Biosolids Key to Keeping Farm in the Family

Staunton – From his uncle to his father, Olen Swisher has continued a family tradition by keeping the farm in the family. A retired dairy farmer in Staunton, Virginia, he is focused on keeping his beef cow calf operation productive and profitable to one day pass down to his children.

Olen Swisher standing in fieldTo support his livestock, Swisher grows sileage and sorghum hay.  For 10 years, Swisher has participated in the Virginia’s Biosolids program.  While he has seen other technologies and developments, he credits his participation in this program to sustaining the farm and he is grateful. 

Sure neighbors may be curious at first, but as they talk with him, it has been his experience that they too have become interested in the benefits of biosolids.

Why does he appreciate biosolids – the cost savings are critical as well as the benefits. Compared to other products, he not only saves money, he also fully benefits from the time-release through different seasons – letting his biosolids work a little longer, especially in dry weather. 

Biosolids – both Class B and exceptional quality (Class A) have been used successfully used in commercial row crop, pasture and hay land agriculture for years. Research has shown that the use of biosolids increases yields and quality of crops by supplying essential plant nutrients, improving soil properties, and inducing biostimulant benefits under stressful conditions, such as drought; see Biosolids Use for Row Crop, Forage, and Hay Lands.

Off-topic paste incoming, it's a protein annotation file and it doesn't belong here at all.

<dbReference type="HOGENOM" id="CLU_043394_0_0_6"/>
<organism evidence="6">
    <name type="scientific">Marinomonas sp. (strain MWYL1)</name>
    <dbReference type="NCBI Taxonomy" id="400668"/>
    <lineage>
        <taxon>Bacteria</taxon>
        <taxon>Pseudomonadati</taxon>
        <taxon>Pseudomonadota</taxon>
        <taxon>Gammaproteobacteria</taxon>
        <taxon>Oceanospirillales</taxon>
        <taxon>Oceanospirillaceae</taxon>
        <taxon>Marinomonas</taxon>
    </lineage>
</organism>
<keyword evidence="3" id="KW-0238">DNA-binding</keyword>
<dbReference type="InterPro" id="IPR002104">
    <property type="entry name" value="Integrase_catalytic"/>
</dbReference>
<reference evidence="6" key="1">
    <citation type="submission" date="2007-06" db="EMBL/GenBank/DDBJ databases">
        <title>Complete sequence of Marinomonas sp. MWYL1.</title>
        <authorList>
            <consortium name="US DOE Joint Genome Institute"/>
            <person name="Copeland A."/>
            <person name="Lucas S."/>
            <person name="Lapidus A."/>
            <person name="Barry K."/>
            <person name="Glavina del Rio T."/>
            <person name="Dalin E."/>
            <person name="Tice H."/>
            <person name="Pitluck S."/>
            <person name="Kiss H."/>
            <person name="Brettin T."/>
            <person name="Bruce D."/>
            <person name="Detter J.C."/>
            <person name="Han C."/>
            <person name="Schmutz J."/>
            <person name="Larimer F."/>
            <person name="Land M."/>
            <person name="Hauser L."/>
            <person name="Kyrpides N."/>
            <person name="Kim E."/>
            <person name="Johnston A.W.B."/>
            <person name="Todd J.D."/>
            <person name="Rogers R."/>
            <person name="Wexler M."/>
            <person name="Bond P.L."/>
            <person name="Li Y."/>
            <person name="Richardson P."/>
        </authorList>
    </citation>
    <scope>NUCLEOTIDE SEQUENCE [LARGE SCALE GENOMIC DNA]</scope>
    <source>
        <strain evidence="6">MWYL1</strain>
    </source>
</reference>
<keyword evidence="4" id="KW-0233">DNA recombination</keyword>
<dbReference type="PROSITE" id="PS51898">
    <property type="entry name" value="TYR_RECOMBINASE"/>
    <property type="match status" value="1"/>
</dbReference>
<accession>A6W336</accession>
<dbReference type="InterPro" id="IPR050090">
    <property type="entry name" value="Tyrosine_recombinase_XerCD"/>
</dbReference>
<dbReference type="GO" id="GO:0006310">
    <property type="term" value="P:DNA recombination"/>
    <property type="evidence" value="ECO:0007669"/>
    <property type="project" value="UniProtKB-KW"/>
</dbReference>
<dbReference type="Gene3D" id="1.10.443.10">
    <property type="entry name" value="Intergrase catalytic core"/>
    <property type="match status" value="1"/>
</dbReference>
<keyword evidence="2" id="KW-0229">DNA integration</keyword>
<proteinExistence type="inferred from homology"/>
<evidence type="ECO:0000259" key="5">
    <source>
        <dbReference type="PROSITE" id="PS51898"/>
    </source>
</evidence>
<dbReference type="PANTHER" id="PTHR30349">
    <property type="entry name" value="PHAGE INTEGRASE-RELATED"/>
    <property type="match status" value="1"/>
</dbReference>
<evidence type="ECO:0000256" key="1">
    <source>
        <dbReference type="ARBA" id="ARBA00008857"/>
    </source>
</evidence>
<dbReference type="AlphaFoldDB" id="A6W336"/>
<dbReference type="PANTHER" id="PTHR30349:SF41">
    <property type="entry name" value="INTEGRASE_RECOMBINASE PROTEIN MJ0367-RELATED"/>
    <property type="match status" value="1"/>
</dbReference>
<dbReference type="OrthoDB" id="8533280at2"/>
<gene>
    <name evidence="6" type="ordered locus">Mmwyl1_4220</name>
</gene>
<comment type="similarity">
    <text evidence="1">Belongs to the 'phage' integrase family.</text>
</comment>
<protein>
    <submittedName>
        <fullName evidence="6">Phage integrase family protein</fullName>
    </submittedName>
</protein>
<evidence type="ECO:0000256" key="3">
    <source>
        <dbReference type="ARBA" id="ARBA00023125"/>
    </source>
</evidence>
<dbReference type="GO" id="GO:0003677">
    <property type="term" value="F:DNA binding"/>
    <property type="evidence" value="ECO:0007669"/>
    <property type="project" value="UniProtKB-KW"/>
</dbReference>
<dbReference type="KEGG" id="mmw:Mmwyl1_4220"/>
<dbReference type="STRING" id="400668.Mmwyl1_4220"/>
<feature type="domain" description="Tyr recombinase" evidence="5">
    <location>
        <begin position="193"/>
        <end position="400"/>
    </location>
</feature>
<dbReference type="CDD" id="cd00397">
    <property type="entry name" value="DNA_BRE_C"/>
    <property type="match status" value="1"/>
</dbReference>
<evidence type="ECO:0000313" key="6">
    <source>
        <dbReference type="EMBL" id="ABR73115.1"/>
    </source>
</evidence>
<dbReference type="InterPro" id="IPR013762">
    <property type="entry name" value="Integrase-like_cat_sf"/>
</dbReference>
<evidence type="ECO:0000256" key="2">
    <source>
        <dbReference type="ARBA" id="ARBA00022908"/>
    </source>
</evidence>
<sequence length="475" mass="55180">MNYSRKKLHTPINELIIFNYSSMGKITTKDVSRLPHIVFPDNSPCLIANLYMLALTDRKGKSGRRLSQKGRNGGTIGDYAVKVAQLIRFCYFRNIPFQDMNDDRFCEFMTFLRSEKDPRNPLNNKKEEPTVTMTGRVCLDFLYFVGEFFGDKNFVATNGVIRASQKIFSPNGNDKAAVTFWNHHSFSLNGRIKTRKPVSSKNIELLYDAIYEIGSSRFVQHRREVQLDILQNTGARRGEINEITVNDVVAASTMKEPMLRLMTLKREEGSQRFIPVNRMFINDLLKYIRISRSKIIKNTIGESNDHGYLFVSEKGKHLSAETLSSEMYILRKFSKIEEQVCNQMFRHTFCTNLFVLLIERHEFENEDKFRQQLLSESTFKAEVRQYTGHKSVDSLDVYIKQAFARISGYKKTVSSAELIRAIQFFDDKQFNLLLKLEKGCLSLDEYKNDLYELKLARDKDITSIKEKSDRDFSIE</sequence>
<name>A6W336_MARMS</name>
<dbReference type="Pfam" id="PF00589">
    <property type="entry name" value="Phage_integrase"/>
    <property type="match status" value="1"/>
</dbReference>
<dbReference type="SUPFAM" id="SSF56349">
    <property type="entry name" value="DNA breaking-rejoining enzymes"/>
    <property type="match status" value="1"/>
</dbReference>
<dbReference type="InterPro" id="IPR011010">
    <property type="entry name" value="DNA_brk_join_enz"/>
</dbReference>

“Really – I couldn’t do what I do today without the program,” Swisher says. 

His farm may be smaller than others, but the cost per acre is just as high as a larger farm; any cost-efficient practice which benefits the land, his cows, and is productive allows him to continue to sustain his family farm and carry his family tradition down the road. 

He recently took a job with Houff. He smiles as he speaks about the learning experience he has had as an employee – learning more about how the product is generated as part of the extensive process of treating water; how its transported and the challenges of scheduling. 

“Of course,” he says, “weather is really the only challenge when it comes to scheduling; you can’t control the weather!”